In 1964 the US government reported that a US military vessel had been attacked in the Gulf of Tonkin. Using the precedents of the Maine and the Lusitania, vested interests were able to get Congress and the media behind an undeclared war that eventually killed almost sixty thousand US military personnel and a million Vietnamese.

Brother Robert was not alone in being convinced that the war was necessary to fight communism and that if Vietnam went communist, so would all of Southeast Asia, including Thailand and possibly India, all falling like dominoes. Again, this was not an unreasonable fear, but my point is that those who considered that fear unfounded could well have given evidence that they loved their country.

That communism is horrible is not open to question. But one might ask whether conscripting soldiers to fight in a "conflict"—the government never called it a war at the time—was the best way to fight communism. That so many Vietnamese were willing to die in the fight to drive the US out of Vietnam tells me that our government's efforts to make friends were not entirely successful. And while many of those in the antiwar movement did not come off as particularly noble or self-sacrificing people, one needs to judge the pro-war faction by the same standard. And in this case, they come up woefully short.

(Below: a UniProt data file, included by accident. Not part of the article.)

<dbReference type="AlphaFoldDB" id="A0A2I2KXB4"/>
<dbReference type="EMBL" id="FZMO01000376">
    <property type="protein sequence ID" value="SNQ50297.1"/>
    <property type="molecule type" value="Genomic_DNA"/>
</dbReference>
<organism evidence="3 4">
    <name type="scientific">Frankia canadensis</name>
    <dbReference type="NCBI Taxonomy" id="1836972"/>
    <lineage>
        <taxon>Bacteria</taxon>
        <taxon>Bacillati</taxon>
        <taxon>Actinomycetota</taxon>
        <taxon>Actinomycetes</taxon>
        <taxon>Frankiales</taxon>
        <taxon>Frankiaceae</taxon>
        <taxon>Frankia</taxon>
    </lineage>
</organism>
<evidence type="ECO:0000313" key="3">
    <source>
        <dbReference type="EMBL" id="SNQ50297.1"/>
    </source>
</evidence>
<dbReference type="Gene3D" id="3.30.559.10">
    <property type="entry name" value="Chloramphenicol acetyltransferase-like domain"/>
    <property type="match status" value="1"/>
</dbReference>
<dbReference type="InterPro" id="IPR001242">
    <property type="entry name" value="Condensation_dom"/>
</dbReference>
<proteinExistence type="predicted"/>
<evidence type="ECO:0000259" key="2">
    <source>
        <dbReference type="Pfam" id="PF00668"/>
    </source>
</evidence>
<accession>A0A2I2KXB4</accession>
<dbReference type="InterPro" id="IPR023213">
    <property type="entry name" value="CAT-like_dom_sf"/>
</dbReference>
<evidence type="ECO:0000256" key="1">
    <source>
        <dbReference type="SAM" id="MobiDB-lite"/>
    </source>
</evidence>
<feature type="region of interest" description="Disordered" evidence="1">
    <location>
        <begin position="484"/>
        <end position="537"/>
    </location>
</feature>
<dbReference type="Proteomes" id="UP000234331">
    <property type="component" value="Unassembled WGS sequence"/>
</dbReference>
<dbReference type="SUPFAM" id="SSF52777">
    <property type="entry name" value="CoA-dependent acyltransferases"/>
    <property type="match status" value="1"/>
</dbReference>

It turns out that the Gulf of Tonkin incident was not what the government told the people it was and that the Secretary of Defense "perpetuated the war long after he realized it was futile"—that is, the US government sent soldiers to kill and die after they knew the war could not be won: those US military personnel and Vietnamese who died from then on died for nothing. They were, quite simply, murdered by the US government. And after the US withdrew, only those countries the war had spread to, Cambodia and Laos, went communist.

So unless loving one's country includes cheering on a government that lies to its subjects and conscripts them to fight in futile wars, it is at least possible to love one's country while opposing its wars. Is this the love Jesus wants us to have for our neighbors?

What does it mean to love one's country?